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Scanning of estrogen receptor α (ERα) and thyroid hormone receptor α (TRα) genes in patients with psychiatric diseases: Four missense mutations identified in ERα gene

Feng, Jinong, Yan, Jin, Michaud, Shawneen, Craddock, Nicholas John, Jones, Ian Richard, Cook, Edwin H., Goldman, David, Heston, Leonard L., Peltonen, Leena, Delisi, Lynn E. and Sommer, Steve S. 2001. Scanning of estrogen receptor α (ERα) and thyroid hormone receptor α (TRα) genes in patients with psychiatric diseases: Four missense mutations identified in ERα gene. American Journal of Medical Genetics 105 (4) , pp. 369-374. 10.1002/ajmg.1364

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Abstract

Estrogen and thyroid hormones exert effects on growth, development, and differentiation of the nervous system. Hormone administration can lead to changes in behavior, suggesting that genetic variants of the estrogen receptor α (ERα) and the thyroid hormone receptor α (TRα) genes may predispose to psychiatric diseases. To investigate this possibility, regions of likely functional significance (all coding exons and flanking splice junctions) of the ERα and TRα genes were scanned in patients with schizophrenia (113), along with pilot studies in patients with bipolar illness (BPI), puerperal psychosis, autism, attention-deficit hyperactivity disorder (ADHD), and alcoholism. A total of 1.18 megabases of the ERα gene and 1.16 megabases of the TRα gene were scanned with Detection of Virtually All Mutations-SSCP (DOVAM-S), a method that detects virtually all mutations. Four missense mutations, seven silent mutations and one deletion were identified in the ERα gene, while only four silent mutations were present in the TRα gene. Two of the missense mutations in ERα are conserved in the six available mammalian and bird species (H6Y, K299R) and a third sequence variant (P146Q) is conserved in mammals, birds, and Xenopus laevis, hinting that these sequence changes will be of functional significance. These changes were found in one patient each with BPI, puerperal psychosis, and alcoholism, respectively. Analysis of the ERα and TRα genes in 240 subjects reveals that missense changes and splice site variants are uncommon (1.7% and 0%, respectively). Further analyses are necessary to determine if the missense mutations identified in this study are associated with predisposition or outcome for either psychiatric or nonpsychiatric diseases.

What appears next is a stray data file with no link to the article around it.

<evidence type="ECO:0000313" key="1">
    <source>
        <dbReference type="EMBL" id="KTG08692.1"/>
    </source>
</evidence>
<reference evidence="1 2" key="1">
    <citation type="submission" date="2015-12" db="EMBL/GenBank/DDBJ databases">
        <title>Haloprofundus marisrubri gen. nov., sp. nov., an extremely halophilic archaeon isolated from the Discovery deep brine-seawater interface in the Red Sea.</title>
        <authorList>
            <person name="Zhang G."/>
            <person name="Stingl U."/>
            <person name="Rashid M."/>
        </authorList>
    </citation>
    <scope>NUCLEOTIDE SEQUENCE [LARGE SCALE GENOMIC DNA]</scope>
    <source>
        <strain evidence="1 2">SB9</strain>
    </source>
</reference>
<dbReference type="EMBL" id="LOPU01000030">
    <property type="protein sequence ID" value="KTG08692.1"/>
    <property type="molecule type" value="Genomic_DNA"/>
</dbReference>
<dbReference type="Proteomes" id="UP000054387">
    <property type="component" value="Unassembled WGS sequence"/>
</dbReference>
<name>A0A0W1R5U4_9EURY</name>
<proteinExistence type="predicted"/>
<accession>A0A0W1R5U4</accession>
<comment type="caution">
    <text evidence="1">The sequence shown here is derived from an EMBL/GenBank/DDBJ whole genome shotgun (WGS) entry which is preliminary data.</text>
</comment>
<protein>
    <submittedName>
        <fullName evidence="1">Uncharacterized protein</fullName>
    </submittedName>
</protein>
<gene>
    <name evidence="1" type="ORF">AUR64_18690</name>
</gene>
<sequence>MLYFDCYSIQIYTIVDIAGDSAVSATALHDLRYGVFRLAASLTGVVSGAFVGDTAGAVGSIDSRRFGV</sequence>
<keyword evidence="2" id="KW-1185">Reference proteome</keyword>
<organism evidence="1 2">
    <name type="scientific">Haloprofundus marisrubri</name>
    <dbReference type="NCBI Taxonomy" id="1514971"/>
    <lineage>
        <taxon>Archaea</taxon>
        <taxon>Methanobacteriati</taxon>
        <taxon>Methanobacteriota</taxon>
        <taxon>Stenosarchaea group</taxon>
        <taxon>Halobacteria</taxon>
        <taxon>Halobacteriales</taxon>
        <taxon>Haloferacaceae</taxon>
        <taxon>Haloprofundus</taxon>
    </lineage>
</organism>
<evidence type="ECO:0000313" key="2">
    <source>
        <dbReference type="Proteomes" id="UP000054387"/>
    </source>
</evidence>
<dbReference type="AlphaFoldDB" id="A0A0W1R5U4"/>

Item Type: Article
Date Type: Publication
Status: Published
Schools: Medicine
MRC Centre for Neuropsychiatric Genetics and Genomics (CNGG)
Subjects: R Medicine > R Medicine (General)
Publisher: Wiley-Liss
ISSN: 0148-7299
Last Modified: 12 Jun 2017 16:58
URI: http://orca-mwe.cf.ac.uk/id/eprint/62177

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